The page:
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Intro to data types

Learn the data types in Actioner.


In this document, we will cover simple and complex data types (strings, numbers, booleans, lists/arrays, objects, null) you come across in Actioner workflows.

All data can be divided into various types, and the specific type of the data determines its behavior and what you can do with it. Each data type can contain different kinds of values from each other and has its own rules for how to interact with it. While designing a workflow, you are creating the framework of how Actioner interacts with the flowing data, how to handle the incoming data and process it and how to format it and where to send it next.

It is crucial to understand the different data types and how they behace while designing a workflow.

Data types


Let's begin by looking at string data type, which are used in text fields in Actioner. Strings are typically used for text and are represented by enclosing the text within quotation marks.

"This is a string wrapped in quotation marks"

A string can also contain numbers or symbols, like in an email address or a phone number.

"+1 (555) 123-4567"


Up next, we have numbers. There are actually two data types for numerical values and they have a slight difference between them. The first one is called an "integer" and can only be a whole number. It can be positive or negative, but it has to be a whole number. The other data type is a "floating point value" (or "float" for short) and this is the data type of any numbers with a decimal point.



Booleans are very simple, but also very useful!

A boolean is a binary data type, meaning it can only have one of two possible values; true or false (sometimes represented as 1 and 0). You would commonly see a boolean as the backend value (meaning what the value looks like “behind the scenes”) for a checkbox field for example.


It’s important to note that a boolean value is not a string, and therefore not wrapped in quotes.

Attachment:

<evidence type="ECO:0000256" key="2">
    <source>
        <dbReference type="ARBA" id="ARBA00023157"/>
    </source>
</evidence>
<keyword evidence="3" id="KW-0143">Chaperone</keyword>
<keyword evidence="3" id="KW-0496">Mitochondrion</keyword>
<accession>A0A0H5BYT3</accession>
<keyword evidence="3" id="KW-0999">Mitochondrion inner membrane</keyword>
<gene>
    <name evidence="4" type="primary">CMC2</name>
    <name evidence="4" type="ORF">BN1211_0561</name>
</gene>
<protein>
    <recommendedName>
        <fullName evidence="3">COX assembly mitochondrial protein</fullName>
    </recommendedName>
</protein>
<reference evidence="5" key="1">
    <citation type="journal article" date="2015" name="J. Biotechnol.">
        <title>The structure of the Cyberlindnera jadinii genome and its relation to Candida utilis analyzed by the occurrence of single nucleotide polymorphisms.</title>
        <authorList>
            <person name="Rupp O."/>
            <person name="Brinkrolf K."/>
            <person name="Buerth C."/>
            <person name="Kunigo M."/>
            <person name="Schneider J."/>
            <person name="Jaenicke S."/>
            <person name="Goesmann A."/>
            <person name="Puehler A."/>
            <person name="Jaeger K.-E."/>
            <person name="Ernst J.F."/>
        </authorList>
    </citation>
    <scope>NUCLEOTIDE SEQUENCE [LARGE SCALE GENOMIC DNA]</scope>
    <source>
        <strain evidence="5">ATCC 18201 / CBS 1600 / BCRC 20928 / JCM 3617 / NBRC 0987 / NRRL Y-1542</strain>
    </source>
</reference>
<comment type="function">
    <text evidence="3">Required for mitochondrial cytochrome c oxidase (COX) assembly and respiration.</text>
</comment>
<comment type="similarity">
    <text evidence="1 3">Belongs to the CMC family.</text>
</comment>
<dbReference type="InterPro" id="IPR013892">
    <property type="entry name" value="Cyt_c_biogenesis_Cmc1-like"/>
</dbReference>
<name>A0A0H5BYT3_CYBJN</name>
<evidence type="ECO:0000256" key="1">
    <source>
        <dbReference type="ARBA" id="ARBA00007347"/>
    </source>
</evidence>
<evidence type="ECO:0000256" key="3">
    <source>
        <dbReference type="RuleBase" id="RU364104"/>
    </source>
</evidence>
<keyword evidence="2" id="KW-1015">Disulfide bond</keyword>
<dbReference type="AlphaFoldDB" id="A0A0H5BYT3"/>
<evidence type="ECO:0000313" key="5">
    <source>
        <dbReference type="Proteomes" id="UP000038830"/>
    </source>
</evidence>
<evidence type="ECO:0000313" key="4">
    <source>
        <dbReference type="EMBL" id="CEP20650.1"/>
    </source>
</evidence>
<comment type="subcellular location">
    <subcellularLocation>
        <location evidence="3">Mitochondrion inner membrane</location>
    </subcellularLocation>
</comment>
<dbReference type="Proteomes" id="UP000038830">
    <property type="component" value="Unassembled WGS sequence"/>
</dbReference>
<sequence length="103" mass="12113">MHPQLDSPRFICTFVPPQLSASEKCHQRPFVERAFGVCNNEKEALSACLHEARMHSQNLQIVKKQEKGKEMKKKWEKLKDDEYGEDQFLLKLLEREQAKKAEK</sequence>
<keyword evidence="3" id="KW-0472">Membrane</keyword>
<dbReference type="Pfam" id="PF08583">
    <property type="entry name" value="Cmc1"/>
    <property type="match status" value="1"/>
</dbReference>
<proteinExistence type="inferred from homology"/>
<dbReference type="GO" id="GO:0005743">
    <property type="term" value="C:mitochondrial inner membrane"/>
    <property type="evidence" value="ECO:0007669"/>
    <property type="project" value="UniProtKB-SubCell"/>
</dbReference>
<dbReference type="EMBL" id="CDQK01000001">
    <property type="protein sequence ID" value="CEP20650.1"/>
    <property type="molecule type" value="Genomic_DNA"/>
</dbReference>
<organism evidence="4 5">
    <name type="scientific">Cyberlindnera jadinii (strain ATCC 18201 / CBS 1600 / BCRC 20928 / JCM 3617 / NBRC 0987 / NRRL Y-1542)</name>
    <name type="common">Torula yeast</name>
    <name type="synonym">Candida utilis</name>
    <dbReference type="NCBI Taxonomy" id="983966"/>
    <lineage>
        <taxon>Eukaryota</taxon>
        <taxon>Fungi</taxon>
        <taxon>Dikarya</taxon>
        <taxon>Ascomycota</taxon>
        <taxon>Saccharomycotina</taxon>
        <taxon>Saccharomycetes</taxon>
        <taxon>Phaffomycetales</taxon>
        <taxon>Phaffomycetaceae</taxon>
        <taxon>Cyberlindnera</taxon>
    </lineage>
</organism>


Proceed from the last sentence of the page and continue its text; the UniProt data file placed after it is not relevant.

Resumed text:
Unlike strings, numbers and booleans which are all very simple data types that contain a single value, lists or arrays are a little complex.

Lists can contain any number of values and act as a container for data items. An array is represented by a set of square brackets (such as [ ]) and all the values within the array will be listed inside the brackets, separated by commas.

[ "apple", "kiwi", "bread", "milk" ]
[ 1, 2, 3 ]


Objects are also a complex data type, similar to arrays. The main difference is that the array contains values that are independent from each other, while an object contains values that describe different aspects of a single entity.

An object is represented by a set of curly brackets { }. The values within an object are called properties and each property is written out as a key:value pair within the curly brackets.

{ "property_name": "property_value" }

Much like an array, the values of an object can be of different types.

"name": "John Doe",
"age": 27,
"job": "Developer"

Keys can only be string.

It is also possible to have nested objects, where the value of a property is an object with its own properties.

"name": "John Doe",
"age": 27,
"job": "Developer",
"address": {
"street": "123 Actioner Avenue",
"city": "Actionerville",
"zipcode": "123ABC",
"country": "Actionerland"

The properties within an object are identified by the keys of the key:value pairs, i.e. the "property name".


Compared to the previous data types we have looked at, null is quite different. The simplest way to describe is that null represents the absence of a value.

Let’s take another look at our example from the "Object" data type. At present, John Doe is 27 years old and working as a developer.

"name": "John Doe",
"age": 27,
"job": "Developer"

If we were to look back to three years ago however, John was 24 years old and at college. To replicate what this object might have looked like back then, we could of course just remove the entire "job" property and not have to worry about it. But if that property is required for some reason and we have to add something to it, we could use null to represent the intentional absence of a value.

"name": "John Doe",
"age": 24,
"job": null